Help understanding borrowing on function parameters

#1

Hi!

I’m going through the rust book (read up to and including 4.2) and playing along and I have a doubt about mutability and borrowing.

I was playing with this example:

Code on playground

fn main() {
    let x = String::from("hi");
    let x = add_suffix(x);
    println!("{}", x);
}

fn add_suffix(mut s: String) -> String {
    s.push('!');
    s
}

And I was expecting it to fail, given that I declared x first as immutable, but add_suffix requires its parameter to be mut. Instead, it compiles and runs just fine.

I’m a bit confused now, as my understanding seems to check out when using references. Why does this work fine and not error on the difference of mutable/immutable variable?


Some of my exploration with references for the record:

For example, if we make add_suffix operate on a reference:

fn main() {
    let x = String::from("hi");
    let x = add_suffix(&x);
    println!("{}", x);
}

fn add_suffix(s: &String) -> &String {
    s.push('!');
    s
}

We do get a mutability compile error:

error[E0596]: cannot borrow `*s` as mutable, as it is behind a `&` reference
 --> src/main.rs:8:5
  |
7 | fn add_suffix(s: &String) -> &String {
  |                  ------- help: consider changing this to be a mutable refer
ence: `&mut std::string::String`
8 |     s.push('!');
  |     ^ `s` is a `&` reference, so the data it refers to cannot be borrowed a
s mutable

And if we make the parameter &mut then we get an error at the call site asking us to provide a mutable reference:

fn main() {
    let x = String::from("hi");
    let x = add_suffix(&x);
    println!("{}", x);
}

fn add_suffix(s: &mut String) -> &String {
    s.push('!');
    s
}
error[E0308]: mismatched types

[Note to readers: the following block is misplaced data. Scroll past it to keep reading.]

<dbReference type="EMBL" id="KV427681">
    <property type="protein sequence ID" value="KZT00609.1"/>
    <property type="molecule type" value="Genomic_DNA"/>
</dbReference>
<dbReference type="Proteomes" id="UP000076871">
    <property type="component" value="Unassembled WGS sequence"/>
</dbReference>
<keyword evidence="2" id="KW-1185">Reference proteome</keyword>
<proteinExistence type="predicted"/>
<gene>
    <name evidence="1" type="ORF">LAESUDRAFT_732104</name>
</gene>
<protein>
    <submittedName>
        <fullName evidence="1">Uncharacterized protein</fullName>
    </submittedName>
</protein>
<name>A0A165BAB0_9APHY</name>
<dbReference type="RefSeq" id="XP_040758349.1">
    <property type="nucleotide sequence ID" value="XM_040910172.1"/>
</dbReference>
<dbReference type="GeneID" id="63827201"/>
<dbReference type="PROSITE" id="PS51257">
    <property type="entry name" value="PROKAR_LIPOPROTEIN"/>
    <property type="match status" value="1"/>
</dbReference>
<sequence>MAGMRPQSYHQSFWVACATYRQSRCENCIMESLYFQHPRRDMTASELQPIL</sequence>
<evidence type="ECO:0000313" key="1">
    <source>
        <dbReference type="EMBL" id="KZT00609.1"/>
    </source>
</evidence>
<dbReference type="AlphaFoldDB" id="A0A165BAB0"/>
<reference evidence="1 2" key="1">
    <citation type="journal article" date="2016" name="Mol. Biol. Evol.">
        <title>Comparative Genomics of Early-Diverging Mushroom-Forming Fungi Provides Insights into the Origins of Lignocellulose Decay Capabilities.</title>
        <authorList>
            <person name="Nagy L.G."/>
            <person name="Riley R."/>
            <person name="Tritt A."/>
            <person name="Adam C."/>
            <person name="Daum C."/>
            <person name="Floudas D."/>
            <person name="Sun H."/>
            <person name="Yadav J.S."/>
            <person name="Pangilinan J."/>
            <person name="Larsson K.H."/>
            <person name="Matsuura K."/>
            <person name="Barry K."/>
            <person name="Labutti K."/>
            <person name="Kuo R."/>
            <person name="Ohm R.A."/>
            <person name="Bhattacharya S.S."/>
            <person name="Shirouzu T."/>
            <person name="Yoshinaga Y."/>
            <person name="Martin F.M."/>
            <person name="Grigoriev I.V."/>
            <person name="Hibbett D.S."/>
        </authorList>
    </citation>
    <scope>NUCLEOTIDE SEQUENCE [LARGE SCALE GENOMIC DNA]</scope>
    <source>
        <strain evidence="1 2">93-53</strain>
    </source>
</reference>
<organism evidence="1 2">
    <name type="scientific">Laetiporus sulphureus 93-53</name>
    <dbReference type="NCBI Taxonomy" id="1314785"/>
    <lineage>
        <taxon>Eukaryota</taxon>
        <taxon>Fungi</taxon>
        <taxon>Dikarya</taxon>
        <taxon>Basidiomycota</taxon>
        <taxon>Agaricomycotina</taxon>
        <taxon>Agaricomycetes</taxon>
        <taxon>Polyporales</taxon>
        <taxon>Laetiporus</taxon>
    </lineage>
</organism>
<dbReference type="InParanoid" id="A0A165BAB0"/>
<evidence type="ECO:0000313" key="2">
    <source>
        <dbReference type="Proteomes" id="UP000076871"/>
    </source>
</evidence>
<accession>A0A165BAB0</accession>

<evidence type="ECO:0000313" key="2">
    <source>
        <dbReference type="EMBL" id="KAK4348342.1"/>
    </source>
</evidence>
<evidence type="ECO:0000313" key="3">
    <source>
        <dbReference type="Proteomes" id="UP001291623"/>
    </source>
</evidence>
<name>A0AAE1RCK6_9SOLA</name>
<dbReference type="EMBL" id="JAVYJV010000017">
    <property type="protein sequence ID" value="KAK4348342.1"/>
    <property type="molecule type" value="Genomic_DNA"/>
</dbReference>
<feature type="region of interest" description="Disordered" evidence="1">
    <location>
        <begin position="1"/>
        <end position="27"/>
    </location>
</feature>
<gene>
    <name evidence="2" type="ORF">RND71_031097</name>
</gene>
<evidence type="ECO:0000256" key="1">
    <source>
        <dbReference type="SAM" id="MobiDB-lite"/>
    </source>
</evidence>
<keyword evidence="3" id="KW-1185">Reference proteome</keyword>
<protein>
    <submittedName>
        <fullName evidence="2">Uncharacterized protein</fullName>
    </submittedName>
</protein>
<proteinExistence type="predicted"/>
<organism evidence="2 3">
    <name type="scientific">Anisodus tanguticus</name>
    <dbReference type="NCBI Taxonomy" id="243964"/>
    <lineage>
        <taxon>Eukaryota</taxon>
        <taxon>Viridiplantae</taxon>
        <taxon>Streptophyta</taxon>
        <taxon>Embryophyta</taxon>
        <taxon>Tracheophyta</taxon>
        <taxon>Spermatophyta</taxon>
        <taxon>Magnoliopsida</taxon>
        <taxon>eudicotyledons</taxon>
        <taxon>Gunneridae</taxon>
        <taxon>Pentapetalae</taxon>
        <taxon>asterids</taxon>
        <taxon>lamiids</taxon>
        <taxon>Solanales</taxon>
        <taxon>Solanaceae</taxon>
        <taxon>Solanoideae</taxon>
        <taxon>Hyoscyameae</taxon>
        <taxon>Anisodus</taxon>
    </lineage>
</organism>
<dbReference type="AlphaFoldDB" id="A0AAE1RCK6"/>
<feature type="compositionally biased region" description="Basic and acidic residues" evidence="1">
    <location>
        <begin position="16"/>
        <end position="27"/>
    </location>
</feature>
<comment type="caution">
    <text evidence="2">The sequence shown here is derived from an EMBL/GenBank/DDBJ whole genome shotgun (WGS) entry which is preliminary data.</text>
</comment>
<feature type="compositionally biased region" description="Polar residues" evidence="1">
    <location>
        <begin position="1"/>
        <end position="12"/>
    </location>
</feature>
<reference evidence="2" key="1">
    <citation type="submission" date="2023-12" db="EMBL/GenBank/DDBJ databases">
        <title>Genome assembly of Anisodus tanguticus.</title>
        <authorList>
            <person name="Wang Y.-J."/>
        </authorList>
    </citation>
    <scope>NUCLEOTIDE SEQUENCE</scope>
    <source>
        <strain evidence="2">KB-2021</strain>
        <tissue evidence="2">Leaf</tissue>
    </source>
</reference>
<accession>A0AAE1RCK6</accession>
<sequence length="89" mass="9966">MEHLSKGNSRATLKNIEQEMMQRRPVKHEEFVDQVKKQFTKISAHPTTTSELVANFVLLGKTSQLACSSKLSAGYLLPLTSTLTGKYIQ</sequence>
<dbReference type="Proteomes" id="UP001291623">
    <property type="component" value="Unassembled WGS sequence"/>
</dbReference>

--> src/main.rs:3:24
  |
3 |     let x = add_suffix(&x);
  |                        ^^ types differ in mutability
  |
  = note: expected type `&mut std::string::String`
             found type `&std::string::String`

Which guides you to make that &mut:

fn main() {
    let x = String::from("hi");
    let x = add_suffix(&mut x);
    println!("{}", x);
}

fn add_suffix(s: &mut String) -> &String {
    s.push('!');
    s
}
error[E0596]: cannot borrow `x` as mutable, as it is not declared as mutable
 --> src/main.rs:3:24
  |
2 |     let x = String::from("hi");
  |         - help: consider changing this to be mutable: `mut x`
3 |     let x = add_suffix(&mut x);
  |                        ^^^^^^ cannot borrow as mutable

and in the end make the x binding mut too:

fn main() {
    let mut x = String::from("hi");
    let x = add_suffix(&mut x);
    println!("{}", x);
}

fn add_suffix(s: &mut String) -> &String {
    s.push('!');
    s
}

So, what am I misunderstanding regarding values and mut? Is this a bug?

And another related question, why do we write

  • fn add_suffix(s: &mut String) -> &String
    • but when not using references we have to write
  • fn add_suffix(mut s: String) -> String

Thank you!

#2

Mutability of a value is decided by the function that contains the top-level stack variable. In your first example, you transfer the value into add_suffix, so it gets to decide whether s is mutable or not; main no longer has any say in the matter.

In your second, you give a borrow of x to add_suffix, so main still decides whether x is mutable or not.

You might say “I’m never going to try to restore this old painting I own!”, but the moment you transfer ownership of it to someone else, you really have no say on et mater any more.

Because that’s the difference between an immutable binding s to a mutable borrow of a String, and a mutable binding s to a String.

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#3

:smile: thanks for the explanation, makes sense since main is giving ownership away. I hadn’t thought of it that way!

Thanks!

#4

Another way to look at it is that immutable data doesn’t exist in Rust. Mutability depends only on the way you access things.

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